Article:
by Vivian Wagner
Marcia Aldrich’s Companion to an Untold Story (University of Georgia Press, 2012) is the story of her friend Joel’s suicide, told in bits and pieces in the form of an abecadarium, with short essays for each letter of the alphabet. It’s a fragmented work, with much cross-referencing and footnoting, and it’s the kind of story that accrues meaning through its fragmentation.
What appeals to me about this book is that its form makes sense given its subject matter. It’s as if the suicide were a bomb blast, and these pieces shrapnel. The shock waves of a suicide reverberate for years afterwards, and this book attempts to capture, record, and make sense of these vibrations.
At the same time, it’s about the inability to make sense out of an essentially senseless act, and the book’s form grows organically out of the difficulty of telling a straightforward, chronological narrative about trauma. Trauma, at its heart, resists chronology and narrative, and this is one of Companion to an Untold Story’s central truths.
The shock waves of a suicide reverberate for years afterwards, and this book attempts to capture, record, and make sense of these vibrations.
The book begins with an entry titled “Age at death:” “In obituaries, a proxy for the worth and fullness of the life. Joel was born May 23, 1949, and died, according to the official determination, on November 20, 1995, at age forty-six.” It’s a factual entry, at the same time as it questions the viability and usefulness of such facts, which stand in for the “worth and fullness of the life.”
The book continues to weave in and out of facts, information, details, and vignettes, eventually creating something like a story out of the pieces left behind in the wake of Joe’s suicide. Many of the book’s essays deal with the seemingly random objects that Joel bequeathed to Aldrich and her husband: an egg cup, a microscope, a telescope, and other items. The story looks at them in detail, and in the way Joel sent them before his death, trying to answer one central question that haunts the book: Could they have guessed that he was planning to kill himself? And that question begets another, equally unanswerable: If they did guess, would that have made any difference in the outcome?
The genius of this kind of fragmented form is that it at once creates a sense of distance and a sense of intimacy. With such an emotionally-fraught topic, there is the danger of waxing sentimental, of making the dead friend mythical and larger-than-life. The form of this book avoids these traps. Ironically, the seemingly cold academic or scientific style of the alphabetized entries makes the story seem more intimate, not less. It shows the author trying to grasp at reality without wanting to sugar-coat it. It shows her trying to understand something she admits she will never understand.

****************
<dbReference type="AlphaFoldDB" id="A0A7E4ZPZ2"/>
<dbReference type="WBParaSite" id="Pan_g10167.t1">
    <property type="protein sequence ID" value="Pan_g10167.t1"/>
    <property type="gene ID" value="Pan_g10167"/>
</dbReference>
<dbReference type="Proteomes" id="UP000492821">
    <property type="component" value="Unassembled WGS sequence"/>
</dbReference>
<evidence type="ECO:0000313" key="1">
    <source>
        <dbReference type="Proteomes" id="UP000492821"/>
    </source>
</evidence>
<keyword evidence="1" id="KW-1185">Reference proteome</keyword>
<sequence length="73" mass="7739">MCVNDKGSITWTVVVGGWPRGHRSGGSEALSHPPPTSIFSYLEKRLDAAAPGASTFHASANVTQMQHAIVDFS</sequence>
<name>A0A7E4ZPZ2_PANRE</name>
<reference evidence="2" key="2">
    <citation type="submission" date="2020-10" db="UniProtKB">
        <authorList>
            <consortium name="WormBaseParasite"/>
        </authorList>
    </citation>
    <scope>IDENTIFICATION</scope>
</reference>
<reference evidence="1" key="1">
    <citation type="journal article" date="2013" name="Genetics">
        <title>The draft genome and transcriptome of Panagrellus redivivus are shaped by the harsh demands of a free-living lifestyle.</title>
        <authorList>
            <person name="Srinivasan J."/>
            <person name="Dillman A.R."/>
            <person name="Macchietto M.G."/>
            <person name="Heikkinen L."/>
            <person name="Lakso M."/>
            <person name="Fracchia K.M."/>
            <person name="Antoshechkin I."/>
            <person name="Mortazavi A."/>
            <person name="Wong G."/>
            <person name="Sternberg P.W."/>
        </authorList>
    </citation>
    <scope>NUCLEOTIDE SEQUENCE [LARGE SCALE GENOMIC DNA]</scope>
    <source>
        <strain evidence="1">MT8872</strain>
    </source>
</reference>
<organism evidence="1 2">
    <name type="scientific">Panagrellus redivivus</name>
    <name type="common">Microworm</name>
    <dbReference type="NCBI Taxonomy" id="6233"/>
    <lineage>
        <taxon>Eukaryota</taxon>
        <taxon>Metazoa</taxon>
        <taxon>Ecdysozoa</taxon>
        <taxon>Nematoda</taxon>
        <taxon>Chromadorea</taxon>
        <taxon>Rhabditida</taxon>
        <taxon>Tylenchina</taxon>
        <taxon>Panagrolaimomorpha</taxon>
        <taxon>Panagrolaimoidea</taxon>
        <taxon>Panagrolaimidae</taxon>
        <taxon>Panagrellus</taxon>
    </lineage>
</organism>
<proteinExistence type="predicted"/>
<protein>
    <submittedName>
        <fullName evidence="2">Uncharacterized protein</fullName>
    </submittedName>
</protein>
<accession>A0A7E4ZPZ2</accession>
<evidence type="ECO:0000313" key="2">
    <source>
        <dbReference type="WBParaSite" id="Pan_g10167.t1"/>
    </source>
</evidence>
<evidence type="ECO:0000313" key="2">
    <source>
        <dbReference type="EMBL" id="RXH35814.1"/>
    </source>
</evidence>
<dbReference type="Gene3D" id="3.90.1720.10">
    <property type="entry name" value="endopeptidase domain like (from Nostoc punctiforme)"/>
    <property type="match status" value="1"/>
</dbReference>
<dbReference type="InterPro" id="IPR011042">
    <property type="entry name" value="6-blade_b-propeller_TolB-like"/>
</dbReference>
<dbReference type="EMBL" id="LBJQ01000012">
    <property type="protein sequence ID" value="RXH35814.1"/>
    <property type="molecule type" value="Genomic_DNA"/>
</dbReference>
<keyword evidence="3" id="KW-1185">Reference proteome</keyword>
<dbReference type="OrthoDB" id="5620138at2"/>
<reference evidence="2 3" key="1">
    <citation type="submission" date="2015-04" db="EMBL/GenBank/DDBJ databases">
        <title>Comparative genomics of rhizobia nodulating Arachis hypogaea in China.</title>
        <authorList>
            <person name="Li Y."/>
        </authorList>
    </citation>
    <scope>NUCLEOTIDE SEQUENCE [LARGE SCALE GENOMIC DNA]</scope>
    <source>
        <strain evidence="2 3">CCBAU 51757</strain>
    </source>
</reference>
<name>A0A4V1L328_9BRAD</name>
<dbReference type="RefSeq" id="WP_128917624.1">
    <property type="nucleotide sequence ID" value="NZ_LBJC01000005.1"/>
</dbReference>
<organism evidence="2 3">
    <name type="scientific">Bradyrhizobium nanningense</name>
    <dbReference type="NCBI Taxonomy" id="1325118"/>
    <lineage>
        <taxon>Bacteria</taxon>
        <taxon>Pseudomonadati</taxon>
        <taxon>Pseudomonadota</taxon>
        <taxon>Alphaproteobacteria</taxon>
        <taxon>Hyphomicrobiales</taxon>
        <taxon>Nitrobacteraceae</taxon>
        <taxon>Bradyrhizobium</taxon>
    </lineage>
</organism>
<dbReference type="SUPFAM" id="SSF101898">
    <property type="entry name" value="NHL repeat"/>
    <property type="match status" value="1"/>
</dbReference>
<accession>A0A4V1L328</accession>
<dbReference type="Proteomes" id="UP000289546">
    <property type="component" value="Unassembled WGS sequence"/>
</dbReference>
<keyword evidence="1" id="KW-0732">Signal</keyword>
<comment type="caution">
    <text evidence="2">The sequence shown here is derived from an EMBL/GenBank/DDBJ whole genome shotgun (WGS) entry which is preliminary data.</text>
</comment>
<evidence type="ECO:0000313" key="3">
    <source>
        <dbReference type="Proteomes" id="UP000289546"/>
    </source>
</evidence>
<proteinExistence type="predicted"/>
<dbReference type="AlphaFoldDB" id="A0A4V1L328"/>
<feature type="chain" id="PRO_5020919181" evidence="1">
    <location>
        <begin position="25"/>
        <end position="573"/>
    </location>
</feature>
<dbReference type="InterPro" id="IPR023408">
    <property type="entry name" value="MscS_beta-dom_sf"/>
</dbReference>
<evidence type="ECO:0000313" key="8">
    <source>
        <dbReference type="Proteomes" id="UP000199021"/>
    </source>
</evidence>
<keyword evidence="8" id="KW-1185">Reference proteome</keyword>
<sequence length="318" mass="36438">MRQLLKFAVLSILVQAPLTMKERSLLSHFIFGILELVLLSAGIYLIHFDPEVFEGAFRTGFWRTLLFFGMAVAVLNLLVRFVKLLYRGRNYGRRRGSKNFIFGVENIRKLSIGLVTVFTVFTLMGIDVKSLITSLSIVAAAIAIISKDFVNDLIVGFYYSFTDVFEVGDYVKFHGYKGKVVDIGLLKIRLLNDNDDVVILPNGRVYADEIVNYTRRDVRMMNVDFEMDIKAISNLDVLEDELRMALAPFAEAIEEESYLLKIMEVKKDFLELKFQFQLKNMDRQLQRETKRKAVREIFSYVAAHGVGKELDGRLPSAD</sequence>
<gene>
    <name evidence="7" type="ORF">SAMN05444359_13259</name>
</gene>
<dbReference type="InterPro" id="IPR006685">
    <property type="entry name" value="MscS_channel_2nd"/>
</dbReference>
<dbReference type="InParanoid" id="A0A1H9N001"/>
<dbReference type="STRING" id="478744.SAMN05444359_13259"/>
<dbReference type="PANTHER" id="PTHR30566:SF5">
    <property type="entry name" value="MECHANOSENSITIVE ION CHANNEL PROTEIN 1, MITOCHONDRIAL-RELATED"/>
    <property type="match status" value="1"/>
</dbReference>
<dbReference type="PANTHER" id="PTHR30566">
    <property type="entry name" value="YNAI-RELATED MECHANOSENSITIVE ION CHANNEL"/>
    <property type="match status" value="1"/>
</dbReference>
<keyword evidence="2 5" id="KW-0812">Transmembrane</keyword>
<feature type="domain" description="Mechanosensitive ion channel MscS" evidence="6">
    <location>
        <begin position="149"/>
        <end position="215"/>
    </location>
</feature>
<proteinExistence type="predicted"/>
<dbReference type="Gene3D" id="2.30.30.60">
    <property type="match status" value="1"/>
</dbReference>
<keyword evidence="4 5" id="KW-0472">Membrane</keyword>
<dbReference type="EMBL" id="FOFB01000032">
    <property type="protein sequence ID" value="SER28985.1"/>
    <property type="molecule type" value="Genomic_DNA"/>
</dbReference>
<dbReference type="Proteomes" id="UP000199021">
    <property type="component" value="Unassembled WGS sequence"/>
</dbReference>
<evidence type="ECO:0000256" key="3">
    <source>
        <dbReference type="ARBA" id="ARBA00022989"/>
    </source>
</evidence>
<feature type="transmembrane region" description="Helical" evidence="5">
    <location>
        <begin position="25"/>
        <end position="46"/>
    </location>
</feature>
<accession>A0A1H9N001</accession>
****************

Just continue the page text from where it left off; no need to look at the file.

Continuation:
With such an emotionally-fraught topic, there is the danger of waxing sentimental, of making the dead friend mythical and larger-than-life. The form of this book avoids these traps.
I’m fascinated by the way readers can create a coherent narrative out of fragments. As readers, we can fill in much that is left out. We can read between the lines. We can live with leaps and jumps, gaps and white spaces. In fact, as a reader I prefer this kind of writing. It lets me into the story, involves me as a co-creator and accomplice, forces me to engage with the words on the page as if they were my own. Often I’m bored by footnotes and cross-references, but I found myself in this book following the trails they offered, back and forth across the pages of the book, forward and backward. I wanted to solve the riddle of Joel’s death as much as Aldrich does, and I found myself being drawn ever more deeply into the story’s many strands, twists, turns, dead ends, and passageways.
It’s particularly difficult to write about suicide, since the main character, the one who has died, seems to be a blank spot in the middle of the tale. How can you tell the story of blankness? How can you narrate nothingness? What does it mean to start a story at the story’s end?
The more Aldrich explores Joel’s life and death, however, the more she discovers—along with the reader—that the edges surrounding the blankness have infinite stories to tell, meanings to impart, and directions to travel. The edges become a story. The shards become a life.